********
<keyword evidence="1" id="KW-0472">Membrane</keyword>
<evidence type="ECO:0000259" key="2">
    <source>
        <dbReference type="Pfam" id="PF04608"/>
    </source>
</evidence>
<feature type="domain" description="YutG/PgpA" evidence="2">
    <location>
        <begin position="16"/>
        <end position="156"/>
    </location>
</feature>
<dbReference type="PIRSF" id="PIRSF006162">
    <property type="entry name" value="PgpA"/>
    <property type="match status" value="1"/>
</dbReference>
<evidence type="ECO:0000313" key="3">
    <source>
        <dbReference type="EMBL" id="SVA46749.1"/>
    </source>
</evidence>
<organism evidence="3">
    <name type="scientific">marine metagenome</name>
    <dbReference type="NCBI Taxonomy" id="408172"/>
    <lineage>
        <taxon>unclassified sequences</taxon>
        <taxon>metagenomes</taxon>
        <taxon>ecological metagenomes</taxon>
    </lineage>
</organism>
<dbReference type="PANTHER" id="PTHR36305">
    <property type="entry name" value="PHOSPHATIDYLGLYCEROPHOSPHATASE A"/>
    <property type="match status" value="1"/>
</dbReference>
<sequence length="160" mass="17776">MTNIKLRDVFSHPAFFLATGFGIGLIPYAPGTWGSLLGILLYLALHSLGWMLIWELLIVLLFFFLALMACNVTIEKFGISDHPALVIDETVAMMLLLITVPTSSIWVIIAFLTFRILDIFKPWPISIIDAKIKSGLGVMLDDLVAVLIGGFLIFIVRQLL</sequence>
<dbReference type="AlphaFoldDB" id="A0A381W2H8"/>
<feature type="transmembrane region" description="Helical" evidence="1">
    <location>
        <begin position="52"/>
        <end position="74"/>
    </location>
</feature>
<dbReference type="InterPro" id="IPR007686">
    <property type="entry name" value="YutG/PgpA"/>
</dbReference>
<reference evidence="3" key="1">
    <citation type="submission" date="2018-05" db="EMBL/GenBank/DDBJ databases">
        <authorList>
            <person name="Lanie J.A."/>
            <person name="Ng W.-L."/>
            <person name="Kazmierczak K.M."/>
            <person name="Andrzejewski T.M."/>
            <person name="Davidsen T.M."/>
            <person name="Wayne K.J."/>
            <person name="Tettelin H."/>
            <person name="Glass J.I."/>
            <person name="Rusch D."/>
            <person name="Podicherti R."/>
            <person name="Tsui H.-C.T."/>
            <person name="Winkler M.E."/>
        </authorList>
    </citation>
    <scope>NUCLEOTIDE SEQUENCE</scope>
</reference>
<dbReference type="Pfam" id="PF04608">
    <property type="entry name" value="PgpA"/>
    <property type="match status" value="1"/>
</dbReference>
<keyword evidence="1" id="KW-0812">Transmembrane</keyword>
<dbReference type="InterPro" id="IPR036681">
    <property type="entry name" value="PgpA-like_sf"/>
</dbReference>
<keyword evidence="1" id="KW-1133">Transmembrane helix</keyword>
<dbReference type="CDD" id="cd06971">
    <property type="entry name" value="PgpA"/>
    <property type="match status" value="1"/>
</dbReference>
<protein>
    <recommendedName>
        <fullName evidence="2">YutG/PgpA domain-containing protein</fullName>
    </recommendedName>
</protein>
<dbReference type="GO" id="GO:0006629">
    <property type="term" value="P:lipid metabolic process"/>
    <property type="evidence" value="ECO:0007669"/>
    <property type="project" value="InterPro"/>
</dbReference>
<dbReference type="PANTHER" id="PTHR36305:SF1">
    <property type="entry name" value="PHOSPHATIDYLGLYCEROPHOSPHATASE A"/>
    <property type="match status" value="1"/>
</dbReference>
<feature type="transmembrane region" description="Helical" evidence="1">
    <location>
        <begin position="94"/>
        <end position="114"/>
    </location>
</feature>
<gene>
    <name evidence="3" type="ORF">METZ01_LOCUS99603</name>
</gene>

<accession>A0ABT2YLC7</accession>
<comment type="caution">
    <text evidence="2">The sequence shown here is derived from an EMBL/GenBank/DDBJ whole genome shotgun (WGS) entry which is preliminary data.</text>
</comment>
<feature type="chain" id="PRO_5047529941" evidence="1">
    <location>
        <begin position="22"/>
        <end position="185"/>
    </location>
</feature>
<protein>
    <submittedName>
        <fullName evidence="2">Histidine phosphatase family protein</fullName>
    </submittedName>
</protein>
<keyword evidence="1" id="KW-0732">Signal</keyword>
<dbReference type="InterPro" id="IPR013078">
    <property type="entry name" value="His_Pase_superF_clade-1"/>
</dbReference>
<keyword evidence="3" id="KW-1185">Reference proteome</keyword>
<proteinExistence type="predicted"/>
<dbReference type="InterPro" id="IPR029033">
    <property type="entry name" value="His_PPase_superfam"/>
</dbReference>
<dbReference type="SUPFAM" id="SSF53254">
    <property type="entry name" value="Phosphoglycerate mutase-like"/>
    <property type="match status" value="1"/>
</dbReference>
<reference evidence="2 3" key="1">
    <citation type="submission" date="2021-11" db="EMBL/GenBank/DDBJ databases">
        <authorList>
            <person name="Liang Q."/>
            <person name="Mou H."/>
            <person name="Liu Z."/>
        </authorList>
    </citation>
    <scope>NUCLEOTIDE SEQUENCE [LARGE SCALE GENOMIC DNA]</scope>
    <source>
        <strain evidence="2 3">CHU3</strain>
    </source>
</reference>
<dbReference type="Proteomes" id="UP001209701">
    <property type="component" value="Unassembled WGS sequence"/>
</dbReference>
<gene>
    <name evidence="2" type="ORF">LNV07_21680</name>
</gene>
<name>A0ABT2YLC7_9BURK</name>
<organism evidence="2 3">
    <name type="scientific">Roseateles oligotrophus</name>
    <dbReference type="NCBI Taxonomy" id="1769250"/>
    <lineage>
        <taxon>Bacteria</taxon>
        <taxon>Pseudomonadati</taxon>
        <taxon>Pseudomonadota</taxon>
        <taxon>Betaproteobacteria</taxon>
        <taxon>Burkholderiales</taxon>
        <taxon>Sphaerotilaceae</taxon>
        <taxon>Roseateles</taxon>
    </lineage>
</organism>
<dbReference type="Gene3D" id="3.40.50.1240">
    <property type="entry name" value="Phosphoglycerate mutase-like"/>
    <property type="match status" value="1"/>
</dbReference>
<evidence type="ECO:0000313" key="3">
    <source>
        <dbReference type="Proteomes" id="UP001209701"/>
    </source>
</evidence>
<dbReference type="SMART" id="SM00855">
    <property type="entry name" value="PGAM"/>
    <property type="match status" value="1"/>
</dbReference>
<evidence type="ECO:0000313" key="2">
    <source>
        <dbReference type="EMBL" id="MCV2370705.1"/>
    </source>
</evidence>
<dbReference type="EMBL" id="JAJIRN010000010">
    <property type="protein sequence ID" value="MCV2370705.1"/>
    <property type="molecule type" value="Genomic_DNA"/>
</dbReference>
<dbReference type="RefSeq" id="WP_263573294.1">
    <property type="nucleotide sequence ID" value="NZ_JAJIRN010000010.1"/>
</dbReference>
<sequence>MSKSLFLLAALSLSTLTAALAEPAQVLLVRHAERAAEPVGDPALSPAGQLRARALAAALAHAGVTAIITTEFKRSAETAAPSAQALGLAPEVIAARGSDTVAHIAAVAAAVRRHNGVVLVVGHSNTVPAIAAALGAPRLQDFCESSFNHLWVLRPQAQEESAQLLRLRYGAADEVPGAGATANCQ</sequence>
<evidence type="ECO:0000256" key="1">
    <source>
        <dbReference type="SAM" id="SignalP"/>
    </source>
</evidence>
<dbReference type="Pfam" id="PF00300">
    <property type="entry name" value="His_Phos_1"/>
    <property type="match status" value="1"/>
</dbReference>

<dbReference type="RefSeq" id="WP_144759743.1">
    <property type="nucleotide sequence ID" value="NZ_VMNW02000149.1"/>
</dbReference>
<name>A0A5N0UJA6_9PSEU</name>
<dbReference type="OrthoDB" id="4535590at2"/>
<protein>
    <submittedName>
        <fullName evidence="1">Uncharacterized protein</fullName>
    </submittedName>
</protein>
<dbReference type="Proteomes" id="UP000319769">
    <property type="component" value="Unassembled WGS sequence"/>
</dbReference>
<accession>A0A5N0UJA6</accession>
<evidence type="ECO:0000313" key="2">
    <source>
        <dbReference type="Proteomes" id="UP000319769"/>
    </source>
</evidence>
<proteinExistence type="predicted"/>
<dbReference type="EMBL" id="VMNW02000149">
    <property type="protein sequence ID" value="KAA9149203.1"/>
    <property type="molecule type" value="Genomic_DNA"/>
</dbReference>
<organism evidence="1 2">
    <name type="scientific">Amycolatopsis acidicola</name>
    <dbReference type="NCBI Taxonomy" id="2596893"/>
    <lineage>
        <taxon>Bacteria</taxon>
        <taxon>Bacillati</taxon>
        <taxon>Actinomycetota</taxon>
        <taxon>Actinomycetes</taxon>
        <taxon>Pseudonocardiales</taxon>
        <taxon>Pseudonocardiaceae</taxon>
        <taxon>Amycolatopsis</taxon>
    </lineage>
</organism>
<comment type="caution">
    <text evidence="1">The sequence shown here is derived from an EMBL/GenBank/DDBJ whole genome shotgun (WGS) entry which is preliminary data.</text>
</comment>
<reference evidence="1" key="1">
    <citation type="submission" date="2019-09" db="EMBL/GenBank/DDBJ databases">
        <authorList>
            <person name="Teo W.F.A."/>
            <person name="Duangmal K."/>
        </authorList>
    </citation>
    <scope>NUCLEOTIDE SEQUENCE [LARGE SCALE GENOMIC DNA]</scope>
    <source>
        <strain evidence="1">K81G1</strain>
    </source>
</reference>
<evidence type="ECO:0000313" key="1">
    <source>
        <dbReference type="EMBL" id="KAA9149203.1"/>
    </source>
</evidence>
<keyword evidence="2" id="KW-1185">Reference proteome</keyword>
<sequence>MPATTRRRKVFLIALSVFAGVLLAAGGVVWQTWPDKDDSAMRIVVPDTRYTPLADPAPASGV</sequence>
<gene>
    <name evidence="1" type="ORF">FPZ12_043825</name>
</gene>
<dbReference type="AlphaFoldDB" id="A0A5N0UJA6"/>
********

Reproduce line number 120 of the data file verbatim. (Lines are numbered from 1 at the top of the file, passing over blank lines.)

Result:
<keyword evidence="3" id="KW-1185">Reference proteome</keyword>